Content aggregation platform Flipboard is moving its newsletter portfolio away from being supported by programmatic display ads to sell native newsletter sponsorships after the company made more money from its curated emails.
“We realized we were making pennies on the dollar for what we could make if we monetized our newsletters differently,” said Andrew Zalk, head of paid content partnerships at Flipboard.
At the beginning of 2020, Flipboard began talking with successful newsletter publishers that successfully sold sponsorships against their newsletters rather than run-of-the-mill display ads. By the fourth quarter of 2020, Flipboard had begun removing banner ads from its emails, starting with its flagship “10 for Today” email, which curates the top 10 most interesting stories of the day.
By the end of the first quarter of 2021, the company had moved nearly all of its emails to a so-called “native,” or sponsorship, format, in which an advertiser pays to sponsor an email for the week or a month and have a piece of branded content appear in the body of the newsletter. Flipboard is on track to do away with banner ads completely by the end of the second quarter for its seven regular newsletters.
Flipboard now has a presenting sponsor announced at the top of its newsletters and a promoted section by that same brand further down in the email that resembles one of the curated articles in the newsletter — with a headline, image and a block of text — but actually contains a brand’s messaging. Flipboard would not say how much this cost.
Flipboard declined to name the ad networks it is working with to help fill its native advertising inventory. Flipboard is also selling some sponsorships directly. Brands like Bombas, Atlas Coffee Club and Motley Fool have participated.
Up until last year, newsletters were “thought of as an engagement tool” for Flipboard, Zalk said, to stay connected with Flipboard users and drive them to the app. They’ve so far been more of a brand marketing tactic than a revenue driver: ads from the company’s newsletters currently contribute less than 2% of the company’s overall revenue. By the end of this year, Zalk hopes to triple that percentage.
The company has already seen progress in this area: revenue from Flipboard’s newsletters in Q1 2021 was four times higher than its Q1 2020 revenue, Zalk said, declining to provide specific revenue figures. The growth came initially from higher CPMs, thanks in part to higher click-through rates with the native ads, said Zalk, who would not share Flipboard’s CPM or CTR rates. Revenue growth also came from working with more brands with the native format. Since February, Flipboard’s newsletter inventory has been fully sold three to four weeks in advance.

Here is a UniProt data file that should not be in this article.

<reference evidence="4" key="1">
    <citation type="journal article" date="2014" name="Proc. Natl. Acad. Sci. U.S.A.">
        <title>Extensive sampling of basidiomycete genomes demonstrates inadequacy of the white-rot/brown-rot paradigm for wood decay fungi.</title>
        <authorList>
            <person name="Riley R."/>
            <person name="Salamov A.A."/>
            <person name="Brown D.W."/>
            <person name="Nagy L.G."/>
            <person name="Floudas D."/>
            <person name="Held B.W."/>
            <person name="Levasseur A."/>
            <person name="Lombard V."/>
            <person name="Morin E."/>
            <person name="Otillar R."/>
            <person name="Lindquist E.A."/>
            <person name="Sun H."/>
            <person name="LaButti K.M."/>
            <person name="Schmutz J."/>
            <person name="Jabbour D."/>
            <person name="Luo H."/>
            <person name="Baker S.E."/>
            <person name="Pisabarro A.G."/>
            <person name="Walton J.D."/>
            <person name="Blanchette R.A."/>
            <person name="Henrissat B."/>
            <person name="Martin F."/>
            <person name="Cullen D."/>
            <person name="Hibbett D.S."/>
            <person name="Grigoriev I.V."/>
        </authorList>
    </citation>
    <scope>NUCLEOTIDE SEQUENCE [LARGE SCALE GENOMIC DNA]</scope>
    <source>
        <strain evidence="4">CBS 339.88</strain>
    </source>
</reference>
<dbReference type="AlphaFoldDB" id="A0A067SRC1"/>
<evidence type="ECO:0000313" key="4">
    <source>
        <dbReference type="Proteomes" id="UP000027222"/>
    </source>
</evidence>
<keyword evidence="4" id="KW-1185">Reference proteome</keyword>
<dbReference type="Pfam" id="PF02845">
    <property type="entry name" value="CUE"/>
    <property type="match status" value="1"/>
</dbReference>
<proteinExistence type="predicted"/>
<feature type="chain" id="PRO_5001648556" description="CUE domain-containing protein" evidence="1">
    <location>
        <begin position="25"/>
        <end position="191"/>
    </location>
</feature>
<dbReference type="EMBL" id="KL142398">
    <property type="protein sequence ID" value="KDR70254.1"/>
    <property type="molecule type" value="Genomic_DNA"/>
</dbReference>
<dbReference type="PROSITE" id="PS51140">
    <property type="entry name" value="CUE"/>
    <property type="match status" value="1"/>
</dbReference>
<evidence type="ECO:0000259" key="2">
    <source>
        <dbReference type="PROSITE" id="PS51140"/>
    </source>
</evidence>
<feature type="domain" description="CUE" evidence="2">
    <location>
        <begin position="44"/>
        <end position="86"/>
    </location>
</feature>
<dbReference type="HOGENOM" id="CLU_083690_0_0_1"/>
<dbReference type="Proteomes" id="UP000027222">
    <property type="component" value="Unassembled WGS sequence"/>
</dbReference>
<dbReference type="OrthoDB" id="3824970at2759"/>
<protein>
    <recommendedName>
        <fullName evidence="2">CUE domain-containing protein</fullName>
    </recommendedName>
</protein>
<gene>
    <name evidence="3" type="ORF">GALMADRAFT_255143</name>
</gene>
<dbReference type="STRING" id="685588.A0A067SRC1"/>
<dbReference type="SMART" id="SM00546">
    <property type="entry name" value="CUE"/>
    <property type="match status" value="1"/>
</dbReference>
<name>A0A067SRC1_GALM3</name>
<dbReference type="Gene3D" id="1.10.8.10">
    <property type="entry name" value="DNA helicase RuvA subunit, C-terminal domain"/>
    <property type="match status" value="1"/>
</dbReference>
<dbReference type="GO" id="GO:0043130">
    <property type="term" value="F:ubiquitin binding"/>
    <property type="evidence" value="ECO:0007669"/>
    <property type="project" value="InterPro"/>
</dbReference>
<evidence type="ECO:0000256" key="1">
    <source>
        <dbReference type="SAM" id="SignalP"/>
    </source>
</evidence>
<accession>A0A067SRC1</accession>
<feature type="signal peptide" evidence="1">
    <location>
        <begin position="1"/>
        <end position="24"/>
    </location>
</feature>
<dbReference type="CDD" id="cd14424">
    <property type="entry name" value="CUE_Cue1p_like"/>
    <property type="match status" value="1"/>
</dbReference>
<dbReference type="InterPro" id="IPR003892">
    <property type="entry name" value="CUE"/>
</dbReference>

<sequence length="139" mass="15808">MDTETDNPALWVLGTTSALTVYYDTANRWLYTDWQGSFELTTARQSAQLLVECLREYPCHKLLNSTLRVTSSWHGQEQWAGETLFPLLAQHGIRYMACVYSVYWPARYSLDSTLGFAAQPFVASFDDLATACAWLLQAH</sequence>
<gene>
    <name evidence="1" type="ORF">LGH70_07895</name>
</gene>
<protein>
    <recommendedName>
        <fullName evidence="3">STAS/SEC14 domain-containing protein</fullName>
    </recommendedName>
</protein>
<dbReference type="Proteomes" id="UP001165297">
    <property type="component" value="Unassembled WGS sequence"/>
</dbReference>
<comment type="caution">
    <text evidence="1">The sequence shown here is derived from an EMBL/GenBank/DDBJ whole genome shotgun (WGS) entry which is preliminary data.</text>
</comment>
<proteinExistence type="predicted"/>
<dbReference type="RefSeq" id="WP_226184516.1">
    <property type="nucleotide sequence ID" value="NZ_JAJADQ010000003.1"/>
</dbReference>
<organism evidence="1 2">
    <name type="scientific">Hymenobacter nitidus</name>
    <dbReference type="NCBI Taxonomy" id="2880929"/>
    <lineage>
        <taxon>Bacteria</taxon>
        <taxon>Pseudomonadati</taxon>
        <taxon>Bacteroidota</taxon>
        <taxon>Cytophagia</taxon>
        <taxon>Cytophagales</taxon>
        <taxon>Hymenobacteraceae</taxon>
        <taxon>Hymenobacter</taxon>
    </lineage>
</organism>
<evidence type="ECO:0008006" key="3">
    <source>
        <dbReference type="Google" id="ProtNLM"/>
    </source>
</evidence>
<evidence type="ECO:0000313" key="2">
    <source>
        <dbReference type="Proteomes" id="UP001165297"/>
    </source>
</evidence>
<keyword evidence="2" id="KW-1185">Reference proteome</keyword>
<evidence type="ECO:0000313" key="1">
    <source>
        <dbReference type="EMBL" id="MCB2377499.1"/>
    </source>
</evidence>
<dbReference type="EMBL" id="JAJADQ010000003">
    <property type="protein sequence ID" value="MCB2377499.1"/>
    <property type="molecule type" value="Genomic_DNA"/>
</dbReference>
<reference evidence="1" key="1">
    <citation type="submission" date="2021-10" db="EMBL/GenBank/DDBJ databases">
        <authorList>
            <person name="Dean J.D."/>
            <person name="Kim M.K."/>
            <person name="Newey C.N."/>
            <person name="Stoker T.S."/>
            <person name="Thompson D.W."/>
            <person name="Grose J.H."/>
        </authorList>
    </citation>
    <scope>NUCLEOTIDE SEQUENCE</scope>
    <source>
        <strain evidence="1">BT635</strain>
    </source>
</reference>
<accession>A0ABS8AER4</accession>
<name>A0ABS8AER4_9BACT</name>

Flipboard’s newsletter open rates range from 20% to 40%, according to Zalk, with “Your Tech Briefing” with the highest. On average, Flipboard sees two to 10 times higher CTR with the new native format compared to the banner ads it used to run in its newsletters, he added, declining to give specific details. Zalk says its newsletter subscriber base is “in the millions,” but would not specify. As of last year, Flipboard had 145 million monthly active users globally.
Flipboard is looking to create more international newsletters and others around topics like entertainment and sports, according to Zalk, who said Flipboard had recently hired a sports editor. Some newsletters are curated algorithmically for users who have a Flipboard account and follow related topics. Others, like Flipboard’s flagship newsletter “10 For Today,” are curated by an editorial team.
Some advertisers are gravitating toward native ads inside newsletters. Geoff Litwer, vp of performance display at digital marketing agency Tinuiti, said the agency is ”investing in more and more native products,” in part because blending the ad with the look of email’s surrounding contents can be a better user experience.
Email marketing company LiveIntent, which works with more than 2,500 publishers and advertisers, has similarly had customers ask for a native product, which the company plans to launch next month, according to LiveIntent CMO Kerel Cooper.
However, not all advertisers are flocking to advertising inside emails. Newsletter advertising is “not at the forefront of our list, just because newsletters are often deleted or sit unopened,” said Natalee Geldert, brand media director at digital marketing agency PMG. Newsletters are an “icing on the cake strategy for us,” she said.
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